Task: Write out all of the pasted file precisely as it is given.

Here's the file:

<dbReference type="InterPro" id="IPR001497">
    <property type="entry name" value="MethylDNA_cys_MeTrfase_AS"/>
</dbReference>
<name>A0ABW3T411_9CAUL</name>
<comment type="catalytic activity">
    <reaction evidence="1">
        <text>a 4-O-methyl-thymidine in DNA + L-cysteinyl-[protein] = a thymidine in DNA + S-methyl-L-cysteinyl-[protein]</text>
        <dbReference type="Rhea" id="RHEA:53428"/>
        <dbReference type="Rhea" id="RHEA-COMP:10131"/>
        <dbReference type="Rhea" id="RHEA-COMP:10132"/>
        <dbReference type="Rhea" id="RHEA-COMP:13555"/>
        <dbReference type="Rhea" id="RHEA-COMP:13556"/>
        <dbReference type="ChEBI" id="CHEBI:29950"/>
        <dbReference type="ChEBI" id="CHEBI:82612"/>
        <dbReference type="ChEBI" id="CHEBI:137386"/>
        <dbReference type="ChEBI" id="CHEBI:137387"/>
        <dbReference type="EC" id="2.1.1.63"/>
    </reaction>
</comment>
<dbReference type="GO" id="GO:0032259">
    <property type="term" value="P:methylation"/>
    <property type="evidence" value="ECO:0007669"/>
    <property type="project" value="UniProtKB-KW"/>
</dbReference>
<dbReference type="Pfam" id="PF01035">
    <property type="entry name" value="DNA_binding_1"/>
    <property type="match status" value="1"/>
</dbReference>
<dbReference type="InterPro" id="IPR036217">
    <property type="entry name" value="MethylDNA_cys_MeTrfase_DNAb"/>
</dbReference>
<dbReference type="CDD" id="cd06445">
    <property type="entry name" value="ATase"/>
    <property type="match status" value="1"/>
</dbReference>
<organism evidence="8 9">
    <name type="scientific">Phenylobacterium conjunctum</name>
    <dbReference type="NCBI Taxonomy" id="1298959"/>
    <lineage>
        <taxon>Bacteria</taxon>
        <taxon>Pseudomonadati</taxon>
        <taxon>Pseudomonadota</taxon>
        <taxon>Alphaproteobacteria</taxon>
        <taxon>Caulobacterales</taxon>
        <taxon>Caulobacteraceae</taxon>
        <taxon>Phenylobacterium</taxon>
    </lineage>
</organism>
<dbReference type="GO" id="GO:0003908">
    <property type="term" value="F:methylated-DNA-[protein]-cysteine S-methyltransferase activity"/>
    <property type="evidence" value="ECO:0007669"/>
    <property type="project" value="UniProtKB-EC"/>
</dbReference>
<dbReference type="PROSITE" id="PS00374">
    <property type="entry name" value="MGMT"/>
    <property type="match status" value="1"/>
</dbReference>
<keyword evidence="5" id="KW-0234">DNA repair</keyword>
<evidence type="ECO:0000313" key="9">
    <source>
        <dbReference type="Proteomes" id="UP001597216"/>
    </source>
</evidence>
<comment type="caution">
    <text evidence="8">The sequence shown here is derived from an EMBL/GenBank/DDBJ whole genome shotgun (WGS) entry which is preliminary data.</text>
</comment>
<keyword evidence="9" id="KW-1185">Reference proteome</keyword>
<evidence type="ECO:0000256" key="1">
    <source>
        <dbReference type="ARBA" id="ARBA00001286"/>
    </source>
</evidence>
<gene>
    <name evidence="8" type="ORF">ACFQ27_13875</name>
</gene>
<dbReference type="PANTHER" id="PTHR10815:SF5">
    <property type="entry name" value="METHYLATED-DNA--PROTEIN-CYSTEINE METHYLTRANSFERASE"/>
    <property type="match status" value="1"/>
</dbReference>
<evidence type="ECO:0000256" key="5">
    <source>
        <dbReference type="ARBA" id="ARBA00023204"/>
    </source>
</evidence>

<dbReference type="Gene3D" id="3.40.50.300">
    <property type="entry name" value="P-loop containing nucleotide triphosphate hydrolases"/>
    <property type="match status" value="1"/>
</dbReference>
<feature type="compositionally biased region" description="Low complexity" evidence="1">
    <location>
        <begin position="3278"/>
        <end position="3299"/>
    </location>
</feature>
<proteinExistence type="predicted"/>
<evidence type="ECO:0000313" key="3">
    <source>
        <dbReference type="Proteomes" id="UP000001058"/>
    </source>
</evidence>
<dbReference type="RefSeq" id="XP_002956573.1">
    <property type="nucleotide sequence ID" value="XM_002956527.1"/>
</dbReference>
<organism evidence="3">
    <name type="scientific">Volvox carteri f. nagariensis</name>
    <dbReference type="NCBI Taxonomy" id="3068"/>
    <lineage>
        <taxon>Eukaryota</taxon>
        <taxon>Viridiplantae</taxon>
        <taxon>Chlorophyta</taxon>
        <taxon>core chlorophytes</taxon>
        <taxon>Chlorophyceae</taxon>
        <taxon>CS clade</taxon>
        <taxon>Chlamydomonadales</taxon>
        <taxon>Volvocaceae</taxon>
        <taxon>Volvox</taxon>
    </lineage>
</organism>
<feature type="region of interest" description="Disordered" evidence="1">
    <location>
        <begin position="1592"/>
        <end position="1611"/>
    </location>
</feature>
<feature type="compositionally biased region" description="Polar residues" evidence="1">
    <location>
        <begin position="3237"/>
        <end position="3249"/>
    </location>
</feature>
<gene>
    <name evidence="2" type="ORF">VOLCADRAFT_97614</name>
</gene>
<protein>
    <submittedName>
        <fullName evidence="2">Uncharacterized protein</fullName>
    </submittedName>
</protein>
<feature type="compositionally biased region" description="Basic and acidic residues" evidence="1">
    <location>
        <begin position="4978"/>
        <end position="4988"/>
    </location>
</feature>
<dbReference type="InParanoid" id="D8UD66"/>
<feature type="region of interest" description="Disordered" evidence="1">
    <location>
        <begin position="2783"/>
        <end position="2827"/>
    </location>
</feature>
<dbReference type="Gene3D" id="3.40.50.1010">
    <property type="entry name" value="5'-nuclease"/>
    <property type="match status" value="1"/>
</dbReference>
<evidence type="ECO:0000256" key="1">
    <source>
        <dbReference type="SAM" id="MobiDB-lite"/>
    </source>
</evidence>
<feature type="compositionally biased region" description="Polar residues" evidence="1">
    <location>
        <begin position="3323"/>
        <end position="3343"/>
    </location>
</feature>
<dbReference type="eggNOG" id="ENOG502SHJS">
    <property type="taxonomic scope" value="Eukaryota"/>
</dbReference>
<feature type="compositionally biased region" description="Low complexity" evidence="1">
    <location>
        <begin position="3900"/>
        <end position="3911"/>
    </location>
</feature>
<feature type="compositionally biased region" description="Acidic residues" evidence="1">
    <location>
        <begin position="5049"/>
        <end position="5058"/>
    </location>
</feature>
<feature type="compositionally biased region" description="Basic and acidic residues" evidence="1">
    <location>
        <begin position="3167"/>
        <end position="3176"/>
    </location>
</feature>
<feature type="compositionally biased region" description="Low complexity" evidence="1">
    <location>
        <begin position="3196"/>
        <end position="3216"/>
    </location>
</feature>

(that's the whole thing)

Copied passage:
<dbReference type="InterPro" id="IPR001497">
    <property type="entry name" value="MethylDNA_cys_MeTrfase_AS"/>
</dbReference>
<name>A0ABW3T411_9CAUL</name>
<comment type="catalytic activity">
    <reaction evidence="1">
        <text>a 4-O-methyl-thymidine in DNA + L-cysteinyl-[protein] = a thymidine in DNA + S-methyl-L-cysteinyl-[protein]</text>
        <dbReference type="Rhea" id="RHEA:53428"/>
        <dbReference type="Rhea" id="RHEA-COMP:10131"/>
        <dbReference type="Rhea" id="RHEA-COMP:10132"/>
        <dbReference type="Rhea" id="RHEA-COMP:13555"/>
        <dbReference type="Rhea" id="RHEA-COMP:13556"/>
        <dbReference type="ChEBI" id="CHEBI:29950"/>
        <dbReference type="ChEBI" id="CHEBI:82612"/>
        <dbReference type="ChEBI" id="CHEBI:137386"/>
        <dbReference type="ChEBI" id="CHEBI:137387"/>
        <dbReference type="EC" id="2.1.1.63"/>
    </reaction>
</comment>
<dbReference type="GO" id="GO:0032259">
    <property type="term" value="P:methylation"/>
    <property type="evidence" value="ECO:0007669"/>
    <property type="project" value="UniProtKB-KW"/>
</dbReference>
<dbReference type="Pfam" id="PF01035">
    <property type="entry name" value="DNA_binding_1"/>
    <property type="match status" value="1"/>
</dbReference>
<dbReference type="InterPro" id="IPR036217">
    <property type="entry name" value="MethylDNA_cys_MeTrfase_DNAb"/>
</dbReference>
<dbReference type="CDD" id="cd06445">
    <property type="entry name" value="ATase"/>
    <property type="match status" value="1"/>
</dbReference>
<organism evidence="8 9">
    <name type="scientific">Phenylobacterium conjunctum</name>
    <dbReference type="NCBI Taxonomy" id="1298959"/>
    <lineage>
        <taxon>Bacteria</taxon>
        <taxon>Pseudomonadati</taxon>
        <taxon>Pseudomonadota</taxon>
        <taxon>Alphaproteobacteria</taxon>
        <taxon>Caulobacterales</taxon>
        <taxon>Caulobacteraceae</taxon>
        <taxon>Phenylobacterium</taxon>
    </lineage>
</organism>
<dbReference type="GO" id="GO:0003908">
    <property type="term" value="F:methylated-DNA-[protein]-cysteine S-methyltransferase activity"/>
    <property type="evidence" value="ECO:0007669"/>
    <property type="project" value="UniProtKB-EC"/>
</dbReference>
<dbReference type="PROSITE" id="PS00374">
    <property type="entry name" value="MGMT"/>
    <property type="match status" value="1"/>
</dbReference>
<keyword evidence="5" id="KW-0234">DNA repair</keyword>
<evidence type="ECO:0000313" key="9">
    <source>
        <dbReference type="Proteomes" id="UP001597216"/>
    </source>
</evidence>
<comment type="caution">
    <text evidence="8">The sequence shown here is derived from an EMBL/GenBank/DDBJ whole genome shotgun (WGS) entry which is preliminary data.</text>
</comment>
<keyword evidence="9" id="KW-1185">Reference proteome</keyword>
<evidence type="ECO:0000256" key="1">
    <source>
        <dbReference type="ARBA" id="ARBA00001286"/>
    </source>
</evidence>
<gene>
    <name evidence="8" type="ORF">ACFQ27_13875</name>
</gene>
<dbReference type="PANTHER" id="PTHR10815:SF5">
    <property type="entry name" value="METHYLATED-DNA--PROTEIN-CYSTEINE METHYLTRANSFERASE"/>
    <property type="match status" value="1"/>
</dbReference>
<evidence type="ECO:0000256" key="5">
    <source>
        <dbReference type="ARBA" id="ARBA00023204"/>
    </source>
</evidence>

<dbReference type="Gene3D" id="3.40.50.300">
    <property type="entry name" value="P-loop containing nucleotide triphosphate hydrolases"/>
    <property type="match status" value="1"/>
</dbReference>
<feature type="compositionally biased region" description="Low complexity" evidence="1">
    <location>
        <begin position="3278"/>
        <end position="3299"/>
    </location>
</feature>
<proteinExistence type="predicted"/>
<evidence type="ECO:0000313" key="3">
    <source>
        <dbReference type="Proteomes" id="UP000001058"/>
    </source>
</evidence>
<dbReference type="RefSeq" id="XP_002956573.1">
    <property type="nucleotide sequence ID" value="XM_002956527.1"/>
</dbReference>
<organism evidence="3">
    <name type="scientific">Volvox carteri f. nagariensis</name>
    <dbReference type="NCBI Taxonomy" id="3068"/>
    <lineage>
        <taxon>Eukaryota</taxon>
        <taxon>Viridiplantae</taxon>
        <taxon>Chlorophyta</taxon>
        <taxon>core chlorophytes</taxon>
        <taxon>Chlorophyceae</taxon>
        <taxon>CS clade</taxon>
        <taxon>Chlamydomonadales</taxon>
        <taxon>Volvocaceae</taxon>
        <taxon>Volvox</taxon>
    </lineage>
</organism>
<feature type="region of interest" description="Disordered" evidence="1">
    <location>
        <begin position="1592"/>
        <end position="1611"/>
    </location>
</feature>
<feature type="compositionally biased region" description="Polar residues" evidence="1">
    <location>
        <begin position="3237"/>
        <end position="3249"/>
    </location>
</feature>
<gene>
    <name evidence="2" type="ORF">VOLCADRAFT_97614</name>
</gene>
<protein>
    <submittedName>
        <fullName evidence="2">Uncharacterized protein</fullName>
    </submittedName>
</protein>
<feature type="compositionally biased region" description="Basic and acidic residues" evidence="1">
    <location>
        <begin position="4978"/>
        <end position="4988"/>
    </location>
</feature>
<dbReference type="InParanoid" id="D8UD66"/>
<feature type="region of interest" description="Disordered" evidence="1">
    <location>
        <begin position="2783"/>
        <end position="2827"/>
    </location>
</feature>
<dbReference type="Gene3D" id="3.40.50.1010">
    <property type="entry name" value="5'-nuclease"/>
    <property type="match status" value="1"/>
</dbReference>
<evidence type="ECO:0000256" key="1">
    <source>
        <dbReference type="SAM" id="MobiDB-lite"/>
    </source>
</evidence>
<feature type="compositionally biased region" description="Polar residues" evidence="1">
    <location>
        <begin position="3323"/>
        <end position="3343"/>
    </location>
</feature>
<dbReference type="eggNOG" id="ENOG502SHJS">
    <property type="taxonomic scope" value="Eukaryota"/>
</dbReference>
<feature type="compositionally biased region" description="Low complexity" evidence="1">
    <location>
        <begin position="3900"/>
        <end position="3911"/>
    </location>
</feature>
<feature type="compositionally biased region" description="Acidic residues" evidence="1">
    <location>
        <begin position="5049"/>
        <end position="5058"/>
    </location>
</feature>
<feature type="compositionally biased region" description="Basic and acidic residues" evidence="1">
    <location>
        <begin position="3167"/>
        <end position="3176"/>
    </location>
</feature>
<feature type="compositionally biased region" description="Low complexity" evidence="1">
    <location>
        <begin position="3196"/>
        <end position="3216"/>
    </location>
</feature>